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Proprietary Software and New FUD

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Security
  • Back to windows after twenty years

    See, the whole reason I thought Windows might be a suitable alternative for me was all the enthusiasm around Windows Linux Subsystem (WSL). Basically putting all the *nix tooling at your fingertips, like it is on OSX, in a way that doesn’t require crazy hoops.

    But it’s just not there. The first version of WSL is marred with terrible file-system performance, and I got to feel that right away, when I spent eons checking out a git repository via GitHub for Windows. A 10-second operation on OSX took 5-6 minutes on Windows.

    [...]

    Windows still clearly isn’t for me. And I wouldn’t recommend it to any of our developers at Basecamp. But I kinda do wish that more people actually do make the switch. Apple needs the competition. We need to feel like there are real alternatives that not only are technically possible, but a joy to use. We need Microsoft to keep improving, and having more frustrated Apple users cross over, point out the flaws, and iron out the kinks, well, that’s only going to help.

  • These Machines Can Put You in Jail. Don’t Trust Them.

    The machines are sensitive scientific instruments, and in many cases they haven’t been properly calibrated, yielding results that were at times 40 percent too high. Maintaining machines is up to police departments that sometimes have shoddy standards and lack expertise. In some cities, lab officials have used stale or home-brewed chemical solutions that warped results. In Massachusetts, officers used a machine with rats nesting inside.

    Technical experts have found serious programming mistakes in the machines’ software. States have picked devices that their own experts didn’t trust and have disabled safeguards meant to ensure the tests’ accuracy.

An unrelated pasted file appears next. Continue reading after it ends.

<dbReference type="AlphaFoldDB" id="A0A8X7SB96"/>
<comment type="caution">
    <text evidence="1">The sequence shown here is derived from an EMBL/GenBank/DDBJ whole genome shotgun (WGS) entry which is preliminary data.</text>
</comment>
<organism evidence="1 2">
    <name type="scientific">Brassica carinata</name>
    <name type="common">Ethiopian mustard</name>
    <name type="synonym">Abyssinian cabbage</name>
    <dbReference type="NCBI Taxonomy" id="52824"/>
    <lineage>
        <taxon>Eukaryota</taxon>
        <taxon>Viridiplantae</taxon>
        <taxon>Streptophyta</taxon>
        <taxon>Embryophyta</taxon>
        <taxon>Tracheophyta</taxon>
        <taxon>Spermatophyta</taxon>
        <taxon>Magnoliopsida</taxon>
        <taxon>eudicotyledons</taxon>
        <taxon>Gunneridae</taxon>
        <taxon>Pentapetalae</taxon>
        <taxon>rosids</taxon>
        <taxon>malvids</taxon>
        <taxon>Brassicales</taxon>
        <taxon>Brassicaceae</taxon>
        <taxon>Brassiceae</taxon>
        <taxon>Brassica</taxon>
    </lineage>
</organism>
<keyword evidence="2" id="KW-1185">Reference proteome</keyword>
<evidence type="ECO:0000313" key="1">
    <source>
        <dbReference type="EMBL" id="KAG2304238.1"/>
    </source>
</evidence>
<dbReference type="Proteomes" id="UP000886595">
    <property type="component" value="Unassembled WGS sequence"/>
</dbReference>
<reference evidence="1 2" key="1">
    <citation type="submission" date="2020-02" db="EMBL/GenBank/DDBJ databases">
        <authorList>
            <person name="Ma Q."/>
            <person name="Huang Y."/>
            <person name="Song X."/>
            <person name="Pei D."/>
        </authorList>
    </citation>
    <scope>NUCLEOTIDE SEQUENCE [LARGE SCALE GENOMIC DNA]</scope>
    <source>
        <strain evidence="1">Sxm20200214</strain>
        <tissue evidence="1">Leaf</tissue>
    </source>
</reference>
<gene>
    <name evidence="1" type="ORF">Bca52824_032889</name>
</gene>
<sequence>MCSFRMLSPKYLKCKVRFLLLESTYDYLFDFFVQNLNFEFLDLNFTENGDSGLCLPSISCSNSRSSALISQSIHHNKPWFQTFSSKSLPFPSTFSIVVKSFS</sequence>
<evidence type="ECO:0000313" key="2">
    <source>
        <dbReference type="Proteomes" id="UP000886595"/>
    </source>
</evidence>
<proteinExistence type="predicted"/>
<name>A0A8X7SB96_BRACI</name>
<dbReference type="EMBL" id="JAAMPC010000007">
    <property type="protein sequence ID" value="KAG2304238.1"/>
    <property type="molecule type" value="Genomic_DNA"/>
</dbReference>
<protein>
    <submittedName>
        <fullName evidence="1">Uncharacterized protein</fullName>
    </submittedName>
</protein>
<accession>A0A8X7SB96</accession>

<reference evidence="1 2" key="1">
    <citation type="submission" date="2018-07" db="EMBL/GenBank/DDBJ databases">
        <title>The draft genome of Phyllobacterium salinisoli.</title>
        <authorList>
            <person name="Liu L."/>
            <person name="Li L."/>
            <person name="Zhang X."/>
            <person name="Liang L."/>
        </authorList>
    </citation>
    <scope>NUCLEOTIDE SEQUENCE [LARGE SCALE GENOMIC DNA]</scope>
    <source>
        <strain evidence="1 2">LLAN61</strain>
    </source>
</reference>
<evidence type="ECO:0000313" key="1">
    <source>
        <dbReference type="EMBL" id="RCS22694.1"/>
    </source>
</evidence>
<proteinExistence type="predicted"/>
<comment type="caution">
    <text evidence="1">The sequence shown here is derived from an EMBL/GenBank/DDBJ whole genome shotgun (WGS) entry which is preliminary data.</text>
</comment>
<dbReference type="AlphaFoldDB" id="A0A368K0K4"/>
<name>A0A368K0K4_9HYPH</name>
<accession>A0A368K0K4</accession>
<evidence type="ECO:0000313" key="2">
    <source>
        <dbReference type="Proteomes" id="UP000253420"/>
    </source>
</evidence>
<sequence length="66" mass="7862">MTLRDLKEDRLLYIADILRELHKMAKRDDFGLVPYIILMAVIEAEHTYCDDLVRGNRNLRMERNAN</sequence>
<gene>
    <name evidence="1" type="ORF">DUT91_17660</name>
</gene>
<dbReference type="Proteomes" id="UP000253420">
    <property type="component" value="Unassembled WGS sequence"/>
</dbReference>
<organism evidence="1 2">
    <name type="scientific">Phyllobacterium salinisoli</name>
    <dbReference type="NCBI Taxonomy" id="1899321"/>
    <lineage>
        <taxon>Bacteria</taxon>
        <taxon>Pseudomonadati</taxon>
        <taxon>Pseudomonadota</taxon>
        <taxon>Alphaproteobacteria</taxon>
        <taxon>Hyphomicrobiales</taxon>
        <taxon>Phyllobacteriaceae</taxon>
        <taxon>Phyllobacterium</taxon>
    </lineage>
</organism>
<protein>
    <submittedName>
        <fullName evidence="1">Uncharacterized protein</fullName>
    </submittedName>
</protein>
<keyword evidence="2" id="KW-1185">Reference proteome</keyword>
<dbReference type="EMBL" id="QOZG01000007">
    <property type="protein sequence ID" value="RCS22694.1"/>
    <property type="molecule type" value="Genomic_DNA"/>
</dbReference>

The Times interviewed more than 100 lawyers, scientists, executives and police officers and reviewed tens of thousands of pages of court records, corporate filings, confidential emails and contracts. Together, they reveal the depth of a nationwide problem that has attracted only sporadic attention.

  • Uber’s Self-Driving Car Didn’t Know Pedestrians Could Jaywalk

    The software inside the Uber self-driving SUV that killed an Arizona woman last year was not designed to detect pedestrians outside of a crosswalk, according to new documents released as part of a federal investigation into the incident. That’s the most damning revelation offered up in a trove of new documents related to the crash, but other details indicate that, in a variety of ways, Uber’s self-driving car work failed to consider how humans actually operate.

  • Libarchive vulnerability can lead to code execution on Linux, FreeBSD, NetBSD [Ed: Very typical ZDNet FUD from Catalin Cimpanu, their drama queen hired from a lying site. To exploit the alleged bug one needs to run (and get) malicious files. But CBS tabloids with money from Microsoft don't let facts get in the way. Skip the headline and find "Exploitation scenarios include users who receive malicious files from attackers or local apps that use Libarchive's various components for file decompression."]
  • Former CIA Employee Who Allegedly Disclosed ‘Vault 7’ Files To WikiLeaks Challenges Espionage Act Charges

    Former CIA employee Josh Schulte, who is accused of leaking the “Vault 7” files to WikiLeaks, urged a federal court to rule the Espionage Act is unconstitutional. He also asked the court to dismiss the Espionage Act charges against him.

    The files Schulte allegedly released brought scrutiny to the CIA’s hacking arsenal, which targeted smartphones and computers. A program called “Weeping Angel,” that allowed the CIA to attack Samsung F8000 TVs and convert them into spying devices was exposed. They also showed how the CIA targeted Microsoft Windows, as well as Signal and WhatsApp users, with malware.

More on libarchive

  • Linux users warned to update libarchive to beat flaw [Ed: If users do not download malicious, dodgy files and then execute these, that might be fine. Same for macros in documents. It's not a major or critical issue.]

    The bug is identified as CVE-2019-18408, a high-priority ‘use-after-free’ bug when dealing with a failed archive.

    No real-world exploits have been detected but if one existed, it would attempt to use a malicious archive to induce a denial-of-service state or arbitrary code execution.

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